fall flowers

While tomorrow is the autumn equinox, I am still reminded of the warm days of summer -vicariously through the flowers which still bloom beautifully this time of year.  Now, these are only a few I realize, and if you know of others, please do let me know so I may plant them next year. Flowers in late September and into October are heavenly – especially in Maine, where winters are long and dark and days grow shorter, quickly, this time of year…So, until the first frost comes (which may very well be tonight!), I will continue to enjoy these fall beauties…
I started them all from seed (some months and months ago).

Some direct sow and others by transplanting. For me, starting plants (vegetables + flowers) from seed is much more gratifying than buying ‘ready to plant’, plants. I know that is not the case for everyone, but for me, I like the challenge and then the pride that comes from harvesting your own…not to mention the taste! Rains and unfortunate circumstances thwarted some of my efforts, though in the end, there is plenty of color (and veggies) to go around…still.

(a South American trailing plant) have a lovely fullness this time of year…the bright green round leaves surround the flower itself – its’ vibrancy and softness, beautifully delicate – not to mention, they are edible and super sweet as tiny arrangements, bedside…


(an American plant of the daisy family) who doesn’t like sunflowers? They must be the happiest flower around and while they are starting to droop and getting ready to go to seed, they are still incredibly fun to have around. Mine are 8th. generation – meaning I save seeds every year and plant the following year – these flowers (above) are from flowers eight years ago. I plan to do that with more flowers this year. My cosmos for instance,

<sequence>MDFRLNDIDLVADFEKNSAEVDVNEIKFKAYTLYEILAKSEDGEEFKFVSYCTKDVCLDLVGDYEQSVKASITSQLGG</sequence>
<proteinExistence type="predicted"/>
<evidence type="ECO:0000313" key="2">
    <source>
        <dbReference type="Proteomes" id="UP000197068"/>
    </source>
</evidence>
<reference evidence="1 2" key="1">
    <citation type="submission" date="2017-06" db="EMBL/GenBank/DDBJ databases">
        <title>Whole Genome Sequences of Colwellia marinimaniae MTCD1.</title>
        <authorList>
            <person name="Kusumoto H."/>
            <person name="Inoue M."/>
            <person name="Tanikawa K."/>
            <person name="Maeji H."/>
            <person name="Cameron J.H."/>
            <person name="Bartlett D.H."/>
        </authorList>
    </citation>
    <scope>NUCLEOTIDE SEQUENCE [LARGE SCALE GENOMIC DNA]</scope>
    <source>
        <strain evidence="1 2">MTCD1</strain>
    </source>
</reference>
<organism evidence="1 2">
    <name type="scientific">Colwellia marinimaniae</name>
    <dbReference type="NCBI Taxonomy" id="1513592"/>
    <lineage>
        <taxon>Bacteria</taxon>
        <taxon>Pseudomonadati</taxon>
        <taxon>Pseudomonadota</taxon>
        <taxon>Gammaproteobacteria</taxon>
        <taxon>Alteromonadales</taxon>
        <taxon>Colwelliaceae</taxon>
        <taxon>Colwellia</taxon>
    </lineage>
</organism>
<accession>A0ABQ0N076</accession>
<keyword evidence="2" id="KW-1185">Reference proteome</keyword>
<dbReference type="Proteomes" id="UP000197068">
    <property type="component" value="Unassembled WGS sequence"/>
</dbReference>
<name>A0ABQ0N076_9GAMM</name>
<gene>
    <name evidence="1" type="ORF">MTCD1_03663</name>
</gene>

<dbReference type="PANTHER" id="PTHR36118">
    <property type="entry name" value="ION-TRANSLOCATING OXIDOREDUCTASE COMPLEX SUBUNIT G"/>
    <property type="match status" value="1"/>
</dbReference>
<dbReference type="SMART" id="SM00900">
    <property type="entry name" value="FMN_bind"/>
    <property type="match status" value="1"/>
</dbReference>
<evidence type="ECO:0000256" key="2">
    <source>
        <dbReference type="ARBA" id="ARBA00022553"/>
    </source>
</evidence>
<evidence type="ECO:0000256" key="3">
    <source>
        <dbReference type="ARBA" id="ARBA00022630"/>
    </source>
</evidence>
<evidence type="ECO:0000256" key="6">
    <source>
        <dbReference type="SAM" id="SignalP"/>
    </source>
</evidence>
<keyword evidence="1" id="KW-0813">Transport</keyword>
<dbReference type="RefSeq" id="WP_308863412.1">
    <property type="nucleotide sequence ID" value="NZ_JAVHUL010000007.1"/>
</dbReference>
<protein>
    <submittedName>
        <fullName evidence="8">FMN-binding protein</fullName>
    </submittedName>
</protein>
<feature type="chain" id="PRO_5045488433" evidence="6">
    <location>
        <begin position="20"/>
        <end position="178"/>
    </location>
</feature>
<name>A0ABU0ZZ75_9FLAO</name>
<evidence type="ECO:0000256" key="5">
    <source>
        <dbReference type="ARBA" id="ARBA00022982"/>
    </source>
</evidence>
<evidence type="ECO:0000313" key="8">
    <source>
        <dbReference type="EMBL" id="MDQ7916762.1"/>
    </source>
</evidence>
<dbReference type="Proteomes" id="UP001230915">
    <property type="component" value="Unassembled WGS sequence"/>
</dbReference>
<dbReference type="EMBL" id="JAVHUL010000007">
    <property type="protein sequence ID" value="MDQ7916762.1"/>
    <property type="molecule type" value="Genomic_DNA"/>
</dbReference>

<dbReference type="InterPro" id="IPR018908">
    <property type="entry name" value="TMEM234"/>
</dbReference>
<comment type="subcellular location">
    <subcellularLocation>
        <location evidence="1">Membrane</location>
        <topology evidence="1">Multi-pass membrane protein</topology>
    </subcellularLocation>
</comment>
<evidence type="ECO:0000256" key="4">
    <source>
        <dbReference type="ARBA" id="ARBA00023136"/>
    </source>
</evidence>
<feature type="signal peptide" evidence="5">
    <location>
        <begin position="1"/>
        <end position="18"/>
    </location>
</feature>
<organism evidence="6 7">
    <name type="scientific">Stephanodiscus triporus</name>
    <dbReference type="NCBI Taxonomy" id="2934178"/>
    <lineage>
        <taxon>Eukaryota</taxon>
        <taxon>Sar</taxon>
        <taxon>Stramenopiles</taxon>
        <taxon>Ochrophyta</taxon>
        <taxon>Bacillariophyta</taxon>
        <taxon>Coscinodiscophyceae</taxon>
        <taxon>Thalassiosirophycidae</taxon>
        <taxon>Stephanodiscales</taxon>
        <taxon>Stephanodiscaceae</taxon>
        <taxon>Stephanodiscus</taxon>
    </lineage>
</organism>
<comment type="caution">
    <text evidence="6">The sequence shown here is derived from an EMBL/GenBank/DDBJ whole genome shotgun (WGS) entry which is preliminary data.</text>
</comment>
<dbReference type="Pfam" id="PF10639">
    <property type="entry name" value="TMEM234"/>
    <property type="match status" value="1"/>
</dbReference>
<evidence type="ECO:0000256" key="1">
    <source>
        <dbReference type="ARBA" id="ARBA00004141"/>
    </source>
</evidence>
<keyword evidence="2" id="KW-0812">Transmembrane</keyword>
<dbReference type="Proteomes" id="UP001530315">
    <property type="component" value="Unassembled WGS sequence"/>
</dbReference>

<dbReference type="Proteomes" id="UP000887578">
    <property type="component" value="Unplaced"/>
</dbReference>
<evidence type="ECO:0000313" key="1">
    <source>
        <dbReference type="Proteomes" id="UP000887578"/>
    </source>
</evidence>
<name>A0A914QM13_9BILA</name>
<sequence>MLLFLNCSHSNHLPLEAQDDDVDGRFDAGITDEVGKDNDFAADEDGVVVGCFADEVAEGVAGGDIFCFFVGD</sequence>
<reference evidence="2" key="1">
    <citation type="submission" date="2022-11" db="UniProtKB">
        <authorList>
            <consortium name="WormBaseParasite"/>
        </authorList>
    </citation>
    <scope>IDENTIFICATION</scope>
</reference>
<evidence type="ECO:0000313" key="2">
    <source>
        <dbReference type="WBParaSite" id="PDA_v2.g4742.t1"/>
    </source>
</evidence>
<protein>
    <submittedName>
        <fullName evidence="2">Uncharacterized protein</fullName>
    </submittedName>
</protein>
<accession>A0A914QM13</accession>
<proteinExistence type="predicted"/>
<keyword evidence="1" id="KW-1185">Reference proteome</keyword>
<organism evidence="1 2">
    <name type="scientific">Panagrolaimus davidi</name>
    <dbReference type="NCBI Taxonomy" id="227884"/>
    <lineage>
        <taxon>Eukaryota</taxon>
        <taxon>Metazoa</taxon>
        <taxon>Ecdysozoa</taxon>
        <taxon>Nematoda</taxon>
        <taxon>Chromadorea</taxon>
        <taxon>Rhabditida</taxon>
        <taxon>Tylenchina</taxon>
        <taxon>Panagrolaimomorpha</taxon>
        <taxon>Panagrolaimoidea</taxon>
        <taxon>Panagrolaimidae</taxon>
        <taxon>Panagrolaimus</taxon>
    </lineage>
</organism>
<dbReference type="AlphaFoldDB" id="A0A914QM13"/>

while many are still blooming and thriving, may are also going to seed; most flowers are going to seed now too – time to collect…saving seeds is fairly easy. You just collect, dry (if necessary), and store in an airtight container and enjoy the following year.

This is a seed head for a cosmo plant. I simply picked it and the seeds fell into my hand. I’ll   leave them out a few days and seal away for the winter. Seeds for free!
Next are Zinnias

(an American plant of the daisy family). They are so brilliant. I don’t have as many as I’d like to have this year (last year was stellar), but I have enough to enjoy their rich colors all the same. Zinnias are a great cut flower too, they last for ages and they like to be cut – they keep sending out more buds, so cut away…and next to last,


(also of the daisy family) – while they aren’t a flower I would normally include in ‘flowers I love’, they do add a richness to the garden at this time of year. They are in full bloom, bursting with color and triple the size they were only a few months ago – they add so much to a vegetable garden, especially when everything else seems to be getting a bit tired and the garden is ‘slowing’ down…though the colder varieties (of vegetables, that is) are just beginning again – beets,


kale, lettuce

– I’m growing as long as I can – I truly miss being ‘self-sufficient’ (in terms of veggies) during the winter months – as well as the freedom to go out and cut flowers whenever a new arrangement is needed … perhaps a greenhouse is in order or some variation thereof…

Finally, Morning Glories